HONG KONG (Reuters Breakingviews) - Asia’s buyout barons face a high-wire act. Private equity dealmaking in the region is on the rise this year, defying a global pandemic-induced slump. But some of the worst acquisitions were done during the last financial crisis. Sitting it out and delaying exits may help firms avoid repeating past mistakes.
It’s been a busy year. KKR, TPG and others are pumping over $5 billion into Reliance Industries’ Indian tech upstart Jio, and Bain Capital is spending over $1 billion on a Japanese medical-staffing company. Meanwhile, Warburg Pincus is leading an $8.7 billion bid to take Chinese classifieds outfit 58.com private.
Even excluding 58.com, financial sponsors in Asia-Pacific have inked $22 billion of acquisitions this year, according to Dealogic, 22% more than in the same period in 2019. That compares to $155 billion globally, a 38% year-on-year drop.
Funds have record levels of dry powder, debt is still available and companies are in turmoil, making it a tempting time to spend. Indeed, Warren Buffett made savvy, outsized bets on Goldman Sachs and General Electric at the peak of the financial crisis in 2008.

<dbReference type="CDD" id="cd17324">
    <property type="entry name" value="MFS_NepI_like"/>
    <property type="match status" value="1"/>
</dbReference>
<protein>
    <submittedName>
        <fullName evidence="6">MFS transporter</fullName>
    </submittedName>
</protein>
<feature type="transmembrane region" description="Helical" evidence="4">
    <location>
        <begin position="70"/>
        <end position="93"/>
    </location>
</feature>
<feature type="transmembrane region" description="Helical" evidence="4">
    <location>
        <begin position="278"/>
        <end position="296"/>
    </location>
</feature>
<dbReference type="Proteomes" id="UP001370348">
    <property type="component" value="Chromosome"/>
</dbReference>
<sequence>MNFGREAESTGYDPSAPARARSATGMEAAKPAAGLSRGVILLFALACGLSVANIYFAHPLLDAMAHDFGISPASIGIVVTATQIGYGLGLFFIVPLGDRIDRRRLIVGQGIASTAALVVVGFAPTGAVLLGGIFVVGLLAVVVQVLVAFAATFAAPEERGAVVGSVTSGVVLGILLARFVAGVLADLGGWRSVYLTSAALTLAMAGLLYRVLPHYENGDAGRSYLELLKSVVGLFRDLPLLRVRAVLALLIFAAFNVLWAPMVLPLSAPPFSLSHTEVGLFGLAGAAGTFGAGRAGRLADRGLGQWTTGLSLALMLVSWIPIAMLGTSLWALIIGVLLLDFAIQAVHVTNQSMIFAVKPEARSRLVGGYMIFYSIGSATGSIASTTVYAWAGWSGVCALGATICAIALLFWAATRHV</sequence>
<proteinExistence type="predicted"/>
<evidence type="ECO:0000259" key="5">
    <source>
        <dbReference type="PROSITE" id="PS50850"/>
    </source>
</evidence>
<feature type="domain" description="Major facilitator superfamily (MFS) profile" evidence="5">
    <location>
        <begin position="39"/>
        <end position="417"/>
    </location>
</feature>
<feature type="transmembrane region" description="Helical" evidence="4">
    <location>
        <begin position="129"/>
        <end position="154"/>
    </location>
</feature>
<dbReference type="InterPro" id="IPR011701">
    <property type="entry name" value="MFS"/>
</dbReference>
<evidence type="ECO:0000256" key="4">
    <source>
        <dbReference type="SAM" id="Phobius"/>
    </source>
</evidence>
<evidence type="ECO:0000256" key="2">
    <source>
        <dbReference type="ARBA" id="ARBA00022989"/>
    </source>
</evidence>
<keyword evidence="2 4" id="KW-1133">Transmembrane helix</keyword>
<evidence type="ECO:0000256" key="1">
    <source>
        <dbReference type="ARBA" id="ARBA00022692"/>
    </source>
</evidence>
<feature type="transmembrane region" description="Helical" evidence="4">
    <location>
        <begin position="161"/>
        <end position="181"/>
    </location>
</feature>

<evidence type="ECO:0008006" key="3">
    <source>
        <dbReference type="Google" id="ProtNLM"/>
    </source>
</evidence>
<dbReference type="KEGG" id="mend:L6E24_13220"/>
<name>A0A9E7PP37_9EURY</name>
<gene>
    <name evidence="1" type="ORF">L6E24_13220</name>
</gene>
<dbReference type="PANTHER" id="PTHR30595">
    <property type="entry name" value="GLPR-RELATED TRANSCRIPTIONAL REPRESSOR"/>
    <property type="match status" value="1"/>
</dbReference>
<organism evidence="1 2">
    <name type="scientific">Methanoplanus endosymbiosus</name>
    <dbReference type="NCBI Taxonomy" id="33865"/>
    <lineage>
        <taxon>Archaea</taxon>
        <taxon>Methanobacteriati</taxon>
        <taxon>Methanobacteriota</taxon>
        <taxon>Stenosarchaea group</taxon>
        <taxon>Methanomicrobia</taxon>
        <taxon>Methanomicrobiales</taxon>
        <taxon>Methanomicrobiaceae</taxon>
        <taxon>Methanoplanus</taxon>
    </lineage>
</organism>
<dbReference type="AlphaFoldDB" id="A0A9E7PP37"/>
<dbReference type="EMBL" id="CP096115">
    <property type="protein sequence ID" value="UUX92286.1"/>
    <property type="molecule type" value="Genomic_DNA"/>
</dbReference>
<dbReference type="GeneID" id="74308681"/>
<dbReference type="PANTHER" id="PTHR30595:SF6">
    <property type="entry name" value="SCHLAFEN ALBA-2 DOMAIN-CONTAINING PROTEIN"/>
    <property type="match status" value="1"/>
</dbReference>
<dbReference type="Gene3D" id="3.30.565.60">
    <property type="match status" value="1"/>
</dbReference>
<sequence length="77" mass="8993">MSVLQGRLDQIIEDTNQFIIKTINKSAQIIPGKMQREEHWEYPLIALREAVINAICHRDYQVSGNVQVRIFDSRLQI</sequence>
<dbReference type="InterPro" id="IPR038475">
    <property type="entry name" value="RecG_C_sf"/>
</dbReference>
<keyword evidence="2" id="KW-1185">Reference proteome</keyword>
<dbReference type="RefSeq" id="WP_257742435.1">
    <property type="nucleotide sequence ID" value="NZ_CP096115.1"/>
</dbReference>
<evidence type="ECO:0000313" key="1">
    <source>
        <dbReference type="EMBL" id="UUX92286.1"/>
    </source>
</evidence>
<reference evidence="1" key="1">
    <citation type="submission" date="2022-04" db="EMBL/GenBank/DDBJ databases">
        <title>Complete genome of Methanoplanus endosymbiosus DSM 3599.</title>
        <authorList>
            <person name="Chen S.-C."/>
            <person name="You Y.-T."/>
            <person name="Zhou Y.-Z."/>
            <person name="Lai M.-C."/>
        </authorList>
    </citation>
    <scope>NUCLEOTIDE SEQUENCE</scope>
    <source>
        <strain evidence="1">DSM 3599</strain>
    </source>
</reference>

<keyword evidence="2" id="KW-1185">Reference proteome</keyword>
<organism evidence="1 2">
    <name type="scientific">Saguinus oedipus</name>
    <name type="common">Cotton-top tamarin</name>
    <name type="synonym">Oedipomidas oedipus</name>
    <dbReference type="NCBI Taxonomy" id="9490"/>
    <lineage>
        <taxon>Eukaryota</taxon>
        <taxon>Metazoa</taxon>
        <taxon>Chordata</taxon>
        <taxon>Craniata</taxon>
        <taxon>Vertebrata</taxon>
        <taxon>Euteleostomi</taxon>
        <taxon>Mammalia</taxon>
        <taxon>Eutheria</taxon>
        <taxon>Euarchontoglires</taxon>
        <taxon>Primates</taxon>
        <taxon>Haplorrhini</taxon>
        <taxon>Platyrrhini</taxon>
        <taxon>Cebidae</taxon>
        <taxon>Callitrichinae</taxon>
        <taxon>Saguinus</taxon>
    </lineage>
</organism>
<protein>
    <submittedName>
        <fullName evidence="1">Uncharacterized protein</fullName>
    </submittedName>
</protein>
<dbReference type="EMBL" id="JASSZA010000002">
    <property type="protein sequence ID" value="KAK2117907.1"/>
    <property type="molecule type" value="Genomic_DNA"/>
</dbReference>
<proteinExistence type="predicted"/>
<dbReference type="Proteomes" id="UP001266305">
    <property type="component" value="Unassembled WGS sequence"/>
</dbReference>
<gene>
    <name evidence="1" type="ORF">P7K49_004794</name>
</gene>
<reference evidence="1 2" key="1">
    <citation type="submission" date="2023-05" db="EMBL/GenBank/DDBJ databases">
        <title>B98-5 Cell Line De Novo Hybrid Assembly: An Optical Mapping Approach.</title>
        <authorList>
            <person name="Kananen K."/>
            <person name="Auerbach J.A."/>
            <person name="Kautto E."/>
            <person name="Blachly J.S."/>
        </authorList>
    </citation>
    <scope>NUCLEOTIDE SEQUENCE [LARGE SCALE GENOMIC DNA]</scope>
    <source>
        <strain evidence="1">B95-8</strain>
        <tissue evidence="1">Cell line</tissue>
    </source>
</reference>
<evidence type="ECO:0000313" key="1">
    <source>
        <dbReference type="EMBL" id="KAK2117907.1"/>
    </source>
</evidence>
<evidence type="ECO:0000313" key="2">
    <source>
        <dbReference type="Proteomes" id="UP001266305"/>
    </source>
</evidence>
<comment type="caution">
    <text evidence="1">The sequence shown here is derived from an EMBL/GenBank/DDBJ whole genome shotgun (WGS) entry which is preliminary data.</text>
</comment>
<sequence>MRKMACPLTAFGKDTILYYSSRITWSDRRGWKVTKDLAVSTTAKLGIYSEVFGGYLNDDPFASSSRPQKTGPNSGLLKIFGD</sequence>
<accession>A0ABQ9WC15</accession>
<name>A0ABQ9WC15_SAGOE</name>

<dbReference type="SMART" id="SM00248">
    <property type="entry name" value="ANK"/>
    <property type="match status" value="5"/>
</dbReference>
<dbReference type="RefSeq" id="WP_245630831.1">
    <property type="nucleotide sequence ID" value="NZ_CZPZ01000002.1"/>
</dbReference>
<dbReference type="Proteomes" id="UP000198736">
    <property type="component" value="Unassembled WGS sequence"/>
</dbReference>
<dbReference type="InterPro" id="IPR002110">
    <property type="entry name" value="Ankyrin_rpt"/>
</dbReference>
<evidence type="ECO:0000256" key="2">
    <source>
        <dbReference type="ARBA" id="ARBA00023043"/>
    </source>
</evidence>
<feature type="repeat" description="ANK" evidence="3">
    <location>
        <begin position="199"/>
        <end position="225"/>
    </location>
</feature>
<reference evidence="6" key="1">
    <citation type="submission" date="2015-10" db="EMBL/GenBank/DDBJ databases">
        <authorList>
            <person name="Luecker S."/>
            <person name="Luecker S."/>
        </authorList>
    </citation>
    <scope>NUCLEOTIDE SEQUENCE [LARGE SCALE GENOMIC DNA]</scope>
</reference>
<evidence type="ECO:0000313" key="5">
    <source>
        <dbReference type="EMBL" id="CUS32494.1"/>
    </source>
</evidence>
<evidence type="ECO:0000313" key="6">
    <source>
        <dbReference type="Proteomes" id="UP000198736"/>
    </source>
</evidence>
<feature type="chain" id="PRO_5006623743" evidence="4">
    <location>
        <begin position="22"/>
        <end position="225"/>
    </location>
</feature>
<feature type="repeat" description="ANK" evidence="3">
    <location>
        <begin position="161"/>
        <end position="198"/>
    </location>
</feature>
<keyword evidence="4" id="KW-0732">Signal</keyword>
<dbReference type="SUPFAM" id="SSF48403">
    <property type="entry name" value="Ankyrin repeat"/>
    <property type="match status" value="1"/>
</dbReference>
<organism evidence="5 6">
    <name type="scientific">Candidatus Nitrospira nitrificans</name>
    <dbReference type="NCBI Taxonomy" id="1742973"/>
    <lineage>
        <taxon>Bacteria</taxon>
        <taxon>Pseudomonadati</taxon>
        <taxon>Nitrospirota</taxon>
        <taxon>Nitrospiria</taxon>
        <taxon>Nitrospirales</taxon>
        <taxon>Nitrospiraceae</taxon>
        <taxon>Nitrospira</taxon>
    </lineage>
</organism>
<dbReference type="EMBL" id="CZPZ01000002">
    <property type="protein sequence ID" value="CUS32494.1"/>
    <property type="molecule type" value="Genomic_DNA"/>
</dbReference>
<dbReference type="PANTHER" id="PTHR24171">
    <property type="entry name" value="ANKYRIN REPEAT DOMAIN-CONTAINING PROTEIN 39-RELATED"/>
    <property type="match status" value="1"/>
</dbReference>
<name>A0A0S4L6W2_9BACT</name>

There are good reasons to hold off, though. “Successful” funds did few deals in 2008 but began investing again in 2009 as the crisis ebbed, according to consultancy Bain & Company. It defines success by those that raised at least 20% more capital between 2008 and 2014 compared with the previous seven years. Capital raising is usually predicated on good returns. These better firms made 38% fewer acquisitions in 2008 than in the previous year.
Firms whose post-crisis fundraisings dropped by 20% or more, however, did the opposite. They accelerated purchases in 2008, doing 34% more deals than in 2007. High-profile headaches include CVC’s disastrous doubling down on Australia’s Nine Entertainment. The firm eventually wrote off $1.8 billion of its equity, a record private equity loss in Asia Pacific at the time. Successful funds also did more control buyouts, giving them a bigger say when things went wrong, and held onto existing assets through the worst of the turmoil, according to Bain & Co. If the last crisis is anything to go by, Asia’s dealmakers might be getting ahead of themselves.
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